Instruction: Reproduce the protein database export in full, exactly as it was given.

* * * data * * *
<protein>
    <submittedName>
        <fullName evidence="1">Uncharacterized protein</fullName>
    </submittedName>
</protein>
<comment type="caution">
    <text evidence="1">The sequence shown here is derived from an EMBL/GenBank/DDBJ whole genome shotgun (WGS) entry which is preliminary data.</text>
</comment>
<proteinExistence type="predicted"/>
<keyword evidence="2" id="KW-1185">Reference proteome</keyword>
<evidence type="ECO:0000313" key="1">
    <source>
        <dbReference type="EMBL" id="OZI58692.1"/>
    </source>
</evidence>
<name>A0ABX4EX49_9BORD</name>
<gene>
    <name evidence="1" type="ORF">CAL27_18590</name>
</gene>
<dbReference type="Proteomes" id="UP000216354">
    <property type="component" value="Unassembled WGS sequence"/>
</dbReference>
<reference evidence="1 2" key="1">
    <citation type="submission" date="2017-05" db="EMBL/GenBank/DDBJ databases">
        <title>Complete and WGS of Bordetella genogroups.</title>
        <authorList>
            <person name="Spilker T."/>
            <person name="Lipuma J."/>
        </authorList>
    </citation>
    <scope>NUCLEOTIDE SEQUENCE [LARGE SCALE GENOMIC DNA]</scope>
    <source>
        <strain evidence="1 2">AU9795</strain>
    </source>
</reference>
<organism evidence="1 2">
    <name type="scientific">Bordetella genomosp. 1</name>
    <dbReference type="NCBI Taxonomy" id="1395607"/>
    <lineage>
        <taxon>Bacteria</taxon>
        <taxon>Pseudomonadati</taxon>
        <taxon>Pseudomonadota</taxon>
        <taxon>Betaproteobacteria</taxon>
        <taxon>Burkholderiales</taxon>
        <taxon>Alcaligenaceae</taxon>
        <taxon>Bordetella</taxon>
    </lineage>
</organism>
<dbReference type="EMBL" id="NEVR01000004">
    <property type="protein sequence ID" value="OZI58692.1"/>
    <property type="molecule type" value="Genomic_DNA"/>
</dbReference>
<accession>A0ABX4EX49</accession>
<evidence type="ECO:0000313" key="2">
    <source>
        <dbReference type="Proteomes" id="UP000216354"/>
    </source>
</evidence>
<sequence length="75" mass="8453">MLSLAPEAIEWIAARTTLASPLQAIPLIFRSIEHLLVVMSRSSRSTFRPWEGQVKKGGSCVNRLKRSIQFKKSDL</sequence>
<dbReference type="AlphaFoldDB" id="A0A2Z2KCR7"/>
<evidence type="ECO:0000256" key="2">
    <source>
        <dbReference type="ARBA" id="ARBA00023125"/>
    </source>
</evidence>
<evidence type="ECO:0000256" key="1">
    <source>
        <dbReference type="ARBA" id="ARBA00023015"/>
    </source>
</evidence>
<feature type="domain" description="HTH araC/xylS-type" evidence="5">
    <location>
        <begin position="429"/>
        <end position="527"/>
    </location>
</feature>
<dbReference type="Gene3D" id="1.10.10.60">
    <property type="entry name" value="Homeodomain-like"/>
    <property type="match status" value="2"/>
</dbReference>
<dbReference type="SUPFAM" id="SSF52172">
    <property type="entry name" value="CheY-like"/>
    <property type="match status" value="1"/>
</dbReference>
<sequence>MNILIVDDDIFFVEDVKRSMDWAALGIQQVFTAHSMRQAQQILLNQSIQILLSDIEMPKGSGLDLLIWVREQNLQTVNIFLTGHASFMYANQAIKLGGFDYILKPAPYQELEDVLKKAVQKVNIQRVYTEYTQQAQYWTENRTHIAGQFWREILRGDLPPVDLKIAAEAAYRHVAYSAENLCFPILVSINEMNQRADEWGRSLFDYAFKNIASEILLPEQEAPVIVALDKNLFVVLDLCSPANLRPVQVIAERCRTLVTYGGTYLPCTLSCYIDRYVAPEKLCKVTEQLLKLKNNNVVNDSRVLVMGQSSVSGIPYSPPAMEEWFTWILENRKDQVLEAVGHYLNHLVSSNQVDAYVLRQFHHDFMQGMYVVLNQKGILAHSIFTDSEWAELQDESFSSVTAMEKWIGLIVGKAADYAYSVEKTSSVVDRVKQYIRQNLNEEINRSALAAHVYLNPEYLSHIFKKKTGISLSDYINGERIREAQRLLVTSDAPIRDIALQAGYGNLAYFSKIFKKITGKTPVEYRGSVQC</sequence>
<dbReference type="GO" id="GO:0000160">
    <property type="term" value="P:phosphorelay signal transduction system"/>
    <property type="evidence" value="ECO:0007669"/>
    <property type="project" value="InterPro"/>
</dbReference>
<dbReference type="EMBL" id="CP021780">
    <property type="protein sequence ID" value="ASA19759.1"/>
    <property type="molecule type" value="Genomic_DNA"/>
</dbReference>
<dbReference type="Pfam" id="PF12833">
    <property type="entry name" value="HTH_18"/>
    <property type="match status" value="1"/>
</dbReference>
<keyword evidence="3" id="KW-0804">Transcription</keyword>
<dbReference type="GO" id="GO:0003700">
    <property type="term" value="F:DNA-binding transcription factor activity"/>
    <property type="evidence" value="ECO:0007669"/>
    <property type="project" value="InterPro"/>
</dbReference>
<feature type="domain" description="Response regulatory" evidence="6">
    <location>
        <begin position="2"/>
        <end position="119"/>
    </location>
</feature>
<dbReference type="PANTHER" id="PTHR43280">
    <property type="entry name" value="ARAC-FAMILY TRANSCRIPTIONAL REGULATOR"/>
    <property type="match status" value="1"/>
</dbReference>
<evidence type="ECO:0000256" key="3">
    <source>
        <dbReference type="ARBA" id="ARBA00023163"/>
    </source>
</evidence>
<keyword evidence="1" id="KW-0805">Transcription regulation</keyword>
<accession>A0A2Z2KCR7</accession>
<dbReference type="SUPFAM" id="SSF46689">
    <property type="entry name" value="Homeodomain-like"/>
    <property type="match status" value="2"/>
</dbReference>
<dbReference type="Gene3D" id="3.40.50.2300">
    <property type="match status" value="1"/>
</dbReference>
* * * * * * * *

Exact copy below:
<protein>
    <submittedName>
        <fullName evidence="1">Uncharacterized protein</fullName>
    </submittedName>
</protein>
<comment type="caution">
    <text evidence="1">The sequence shown here is derived from an EMBL/GenBank/DDBJ whole genome shotgun (WGS) entry which is preliminary data.</text>
</comment>
<proteinExistence type="predicted"/>
<keyword evidence="2" id="KW-1185">Reference proteome</keyword>
<evidence type="ECO:0000313" key="1">
    <source>
        <dbReference type="EMBL" id="OZI58692.1"/>
    </source>
</evidence>
<name>A0ABX4EX49_9BORD</name>
<gene>
    <name evidence="1" type="ORF">CAL27_18590</name>
</gene>
<dbReference type="Proteomes" id="UP000216354">
    <property type="component" value="Unassembled WGS sequence"/>
</dbReference>
<reference evidence="1 2" key="1">
    <citation type="submission" date="2017-05" db="EMBL/GenBank/DDBJ databases">
        <title>Complete and WGS of Bordetella genogroups.</title>
        <authorList>
            <person name="Spilker T."/>
            <person name="Lipuma J."/>
        </authorList>
    </citation>
    <scope>NUCLEOTIDE SEQUENCE [LARGE SCALE GENOMIC DNA]</scope>
    <source>
        <strain evidence="1 2">AU9795</strain>
    </source>
</reference>
<organism evidence="1 2">
    <name type="scientific">Bordetella genomosp. 1</name>
    <dbReference type="NCBI Taxonomy" id="1395607"/>
    <lineage>
        <taxon>Bacteria</taxon>
        <taxon>Pseudomonadati</taxon>
        <taxon>Pseudomonadota</taxon>
        <taxon>Betaproteobacteria</taxon>
        <taxon>Burkholderiales</taxon>
        <taxon>Alcaligenaceae</taxon>
        <taxon>Bordetella</taxon>
    </lineage>
</organism>
<dbReference type="EMBL" id="NEVR01000004">
    <property type="protein sequence ID" value="OZI58692.1"/>
    <property type="molecule type" value="Genomic_DNA"/>
</dbReference>
<accession>A0ABX4EX49</accession>
<evidence type="ECO:0000313" key="2">
    <source>
        <dbReference type="Proteomes" id="UP000216354"/>
    </source>
</evidence>
<sequence length="75" mass="8453">MLSLAPEAIEWIAARTTLASPLQAIPLIFRSIEHLLVVMSRSSRSTFRPWEGQVKKGGSCVNRLKRSIQFKKSDL</sequence>
<dbReference type="AlphaFoldDB" id="A0A2Z2KCR7"/>
<evidence type="ECO:0000256" key="2">
    <source>
        <dbReference type="ARBA" id="ARBA00023125"/>
    </source>
</evidence>
<evidence type="ECO:0000256" key="1">
    <source>
        <dbReference type="ARBA" id="ARBA00023015"/>
    </source>
</evidence>
<feature type="domain" description="HTH araC/xylS-type" evidence="5">
    <location>
        <begin position="429"/>
        <end position="527"/>
    </location>
</feature>
<dbReference type="Gene3D" id="1.10.10.60">
    <property type="entry name" value="Homeodomain-like"/>
    <property type="match status" value="2"/>
</dbReference>
<dbReference type="SUPFAM" id="SSF52172">
    <property type="entry name" value="CheY-like"/>
    <property type="match status" value="1"/>
</dbReference>
<sequence>MNILIVDDDIFFVEDVKRSMDWAALGIQQVFTAHSMRQAQQILLNQSIQILLSDIEMPKGSGLDLLIWVREQNLQTVNIFLTGHASFMYANQAIKLGGFDYILKPAPYQELEDVLKKAVQKVNIQRVYTEYTQQAQYWTENRTHIAGQFWREILRGDLPPVDLKIAAEAAYRHVAYSAENLCFPILVSINEMNQRADEWGRSLFDYAFKNIASEILLPEQEAPVIVALDKNLFVVLDLCSPANLRPVQVIAERCRTLVTYGGTYLPCTLSCYIDRYVAPEKLCKVTEQLLKLKNNNVVNDSRVLVMGQSSVSGIPYSPPAMEEWFTWILENRKDQVLEAVGHYLNHLVSSNQVDAYVLRQFHHDFMQGMYVVLNQKGILAHSIFTDSEWAELQDESFSSVTAMEKWIGLIVGKAADYAYSVEKTSSVVDRVKQYIRQNLNEEINRSALAAHVYLNPEYLSHIFKKKTGISLSDYINGERIREAQRLLVTSDAPIRDIALQAGYGNLAYFSKIFKKITGKTPVEYRGSVQC</sequence>
<dbReference type="GO" id="GO:0000160">
    <property type="term" value="P:phosphorelay signal transduction system"/>
    <property type="evidence" value="ECO:0007669"/>
    <property type="project" value="InterPro"/>
</dbReference>
<dbReference type="EMBL" id="CP021780">
    <property type="protein sequence ID" value="ASA19759.1"/>
    <property type="molecule type" value="Genomic_DNA"/>
</dbReference>
<dbReference type="Pfam" id="PF12833">
    <property type="entry name" value="HTH_18"/>
    <property type="match status" value="1"/>
</dbReference>
<keyword evidence="3" id="KW-0804">Transcription</keyword>
<dbReference type="GO" id="GO:0003700">
    <property type="term" value="F:DNA-binding transcription factor activity"/>
    <property type="evidence" value="ECO:0007669"/>
    <property type="project" value="InterPro"/>
</dbReference>
<feature type="domain" description="Response regulatory" evidence="6">
    <location>
        <begin position="2"/>
        <end position="119"/>
    </location>
</feature>
<dbReference type="PANTHER" id="PTHR43280">
    <property type="entry name" value="ARAC-FAMILY TRANSCRIPTIONAL REGULATOR"/>
    <property type="match status" value="1"/>
</dbReference>
<evidence type="ECO:0000256" key="3">
    <source>
        <dbReference type="ARBA" id="ARBA00023163"/>
    </source>
</evidence>
<keyword evidence="1" id="KW-0805">Transcription regulation</keyword>
<accession>A0A2Z2KCR7</accession>
<dbReference type="SUPFAM" id="SSF46689">
    <property type="entry name" value="Homeodomain-like"/>
    <property type="match status" value="2"/>
</dbReference>
<dbReference type="Gene3D" id="3.40.50.2300">
    <property type="match status" value="1"/>
</dbReference>